New Defense Minister Itsunori Onodera vowed Thursday to restore public trust in his ministry following a data coverup scandal and said one of his main tasks is to review Japan’s defense program guidelines last made in 2013 amid the growing North Korean missile threat.
“We will make sure the same problem will not happen again and make utmost efforts to revive public confidence,” Onodera said at a press conference after he assumed the ministerial post, referring to the scandal that has thrown the Defense Ministry into disarray and led his predecessor, Tomomi Inada, to resign last week.
“The importance of information disclosure was not sufficiently recognized (inside the organization). … I will make efforts so that the Defense Ministry and the Self-Defense Forces can work as one to deal with any kind of situation,” he said.
Serving in the defense minister’s post for the second time, the 57-year-old lawmaker also said Prime Minister Shinzo Abe told him to “re-examine” the 2013 defense guidelines that have set the target of defense capabilities Japan should achieve over the next decade.
The move comes as tensions run high in the region over North Korea’s missile launches, with the reclusive country test-firing two intercontinental ballistic missiles in July in an apparent bid to develop the capability to strike the U.S. mainland with a nuclear warhead.
Onodera said there is no specific timeline for the re-examination, but he would check whether the current defense program guidelines are enough to counter what he called the “striking improvement” in North Korea’s missile technology in recent years.
As a member of the ruling Liberal Democratic Party, Onodera led efforts to draw up a sensitive proposal in March that would pave the way for the government to consider acquiring the ability to strike foreign bases to defend Japan against the North Korean threat.
But he was unclear whether he will immediately pursue the proposal as defense chief, saying he would like to first hear from ministry officials on how they have studied the matter so far and consider what is most necessary for Japan’s missile defenses.
The government maintains the position that having such an ability is possible under the war-renouncing Constitution if it can be considered a measure of self-defense. But Japan has so far opted to not equip its defense forces with cruise missiles and other armaments capable of attacking another country, leaving the role up to its key ally, the United States.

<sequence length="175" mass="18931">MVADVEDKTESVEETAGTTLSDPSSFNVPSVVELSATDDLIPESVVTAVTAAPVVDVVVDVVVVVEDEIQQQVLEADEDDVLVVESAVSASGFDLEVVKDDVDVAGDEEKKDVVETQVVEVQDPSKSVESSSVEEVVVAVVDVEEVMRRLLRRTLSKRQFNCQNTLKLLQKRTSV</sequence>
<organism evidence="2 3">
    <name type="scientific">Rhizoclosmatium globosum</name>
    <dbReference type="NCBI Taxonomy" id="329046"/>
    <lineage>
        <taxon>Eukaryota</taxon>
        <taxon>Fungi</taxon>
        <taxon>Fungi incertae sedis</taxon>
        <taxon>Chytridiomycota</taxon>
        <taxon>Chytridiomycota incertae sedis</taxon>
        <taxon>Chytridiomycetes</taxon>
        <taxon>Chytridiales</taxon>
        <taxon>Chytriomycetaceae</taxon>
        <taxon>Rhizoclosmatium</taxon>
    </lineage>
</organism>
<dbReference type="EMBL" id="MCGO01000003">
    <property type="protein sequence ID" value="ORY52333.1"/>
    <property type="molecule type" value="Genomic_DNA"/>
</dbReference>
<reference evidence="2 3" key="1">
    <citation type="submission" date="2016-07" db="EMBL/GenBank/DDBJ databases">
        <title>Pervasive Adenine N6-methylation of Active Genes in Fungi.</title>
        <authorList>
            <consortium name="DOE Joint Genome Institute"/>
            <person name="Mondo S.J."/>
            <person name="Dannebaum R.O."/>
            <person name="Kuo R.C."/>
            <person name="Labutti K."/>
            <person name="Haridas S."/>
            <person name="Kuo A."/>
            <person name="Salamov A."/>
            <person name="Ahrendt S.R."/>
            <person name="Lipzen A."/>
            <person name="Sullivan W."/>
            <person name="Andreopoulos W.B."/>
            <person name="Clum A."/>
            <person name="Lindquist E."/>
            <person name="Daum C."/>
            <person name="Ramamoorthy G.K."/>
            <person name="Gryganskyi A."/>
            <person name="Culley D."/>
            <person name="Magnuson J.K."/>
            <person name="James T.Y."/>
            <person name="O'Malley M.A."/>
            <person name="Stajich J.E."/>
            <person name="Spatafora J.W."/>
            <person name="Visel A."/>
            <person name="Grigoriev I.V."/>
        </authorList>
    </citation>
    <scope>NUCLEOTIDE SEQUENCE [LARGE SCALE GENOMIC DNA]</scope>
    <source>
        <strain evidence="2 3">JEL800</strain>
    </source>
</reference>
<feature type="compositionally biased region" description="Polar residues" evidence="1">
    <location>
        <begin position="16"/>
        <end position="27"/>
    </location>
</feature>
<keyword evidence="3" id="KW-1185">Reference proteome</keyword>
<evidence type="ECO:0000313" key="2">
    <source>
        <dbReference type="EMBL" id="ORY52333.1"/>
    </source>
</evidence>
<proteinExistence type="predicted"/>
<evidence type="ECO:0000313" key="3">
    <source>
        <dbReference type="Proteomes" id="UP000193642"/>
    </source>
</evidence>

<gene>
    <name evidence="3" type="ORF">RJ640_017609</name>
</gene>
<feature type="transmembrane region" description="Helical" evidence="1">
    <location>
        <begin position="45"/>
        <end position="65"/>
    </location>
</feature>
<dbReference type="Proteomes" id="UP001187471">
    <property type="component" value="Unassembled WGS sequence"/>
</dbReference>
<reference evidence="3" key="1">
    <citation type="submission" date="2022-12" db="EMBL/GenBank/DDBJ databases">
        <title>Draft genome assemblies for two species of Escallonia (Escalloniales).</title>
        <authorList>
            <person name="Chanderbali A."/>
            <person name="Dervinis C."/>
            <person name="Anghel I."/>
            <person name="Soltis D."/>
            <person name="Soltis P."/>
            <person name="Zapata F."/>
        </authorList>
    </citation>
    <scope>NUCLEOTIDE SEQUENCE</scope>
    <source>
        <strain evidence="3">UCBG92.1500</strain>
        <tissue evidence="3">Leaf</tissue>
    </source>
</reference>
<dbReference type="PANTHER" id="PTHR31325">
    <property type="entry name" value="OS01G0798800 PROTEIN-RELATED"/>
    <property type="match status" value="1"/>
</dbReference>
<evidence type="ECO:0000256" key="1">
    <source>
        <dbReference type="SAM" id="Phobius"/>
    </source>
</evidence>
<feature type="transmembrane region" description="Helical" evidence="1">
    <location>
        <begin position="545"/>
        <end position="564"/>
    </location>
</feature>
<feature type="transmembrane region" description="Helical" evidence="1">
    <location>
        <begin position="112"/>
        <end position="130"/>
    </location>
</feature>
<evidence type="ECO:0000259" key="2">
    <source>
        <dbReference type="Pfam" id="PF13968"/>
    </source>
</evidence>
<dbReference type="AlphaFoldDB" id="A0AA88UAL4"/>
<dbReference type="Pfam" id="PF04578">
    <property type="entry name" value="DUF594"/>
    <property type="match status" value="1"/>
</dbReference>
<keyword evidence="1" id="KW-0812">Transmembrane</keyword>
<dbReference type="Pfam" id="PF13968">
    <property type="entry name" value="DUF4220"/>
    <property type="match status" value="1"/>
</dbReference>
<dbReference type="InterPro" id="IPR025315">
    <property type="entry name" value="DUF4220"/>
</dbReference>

As part of efforts to strengthen the security alliance with the United States, Onodera said he is eager to hold the security talks involving the two countries’ foreign and defense chiefs “as early as possible,” without elaborating.
On the continuing wrangling between the central and local governments over a plan to move the operations of a U.S. air base within Okinawa, Onodera said it is “desirable” that the two sides cooperate on the issue.
But he maintained the central government’s position that the current plan to relocate U.S. Marine Corps Air Station Futenma’s operations within Okinawa is “the only solution” for removing the dangers posed by the Futenma base, without undermining the perceived deterrence provided by the Japan-U.S. alliance.
Former Defense Minister Inada resigned July 29 following a one-year stint marred by gaffes and missteps. The ministry’s coverup of the data of the logs kept by Japan’s ground troops during their U.N. peacekeeping mission in South Sudan proved the impetus for her departure.
The logs stirred controversy as they described especially tense situations that Ground Self-Defense Force members found themselves in during the U.N. mission in the fledgling African country last year. The involvement of troops in conflict situations overseas is a sensitive issue in Japan due to the pacifist Constitution.
The coverup scandal broke earlier this year and deepened as leaks to the media alleged Inada had a role in the coverup. Inada denied the allegations but still faced questions about her loss of control over the SDF.
GSDF Chief of Staff Toshiya Okabe, who will stand down next Tuesday, apologized over the scandal in a regular press conference Thursday. Okabe reaffirmed the findings of an internal probe that the GSDF had inappropriately responded to information disclosure requests for the peacekeepers’ daily activity logs.
Okabe expressed the opinion that Onodera is a person who tries to “listen to the voices of people in the field” and said he expects the new defense chief to give “precise instructions” in the increasingly difficult security environment.
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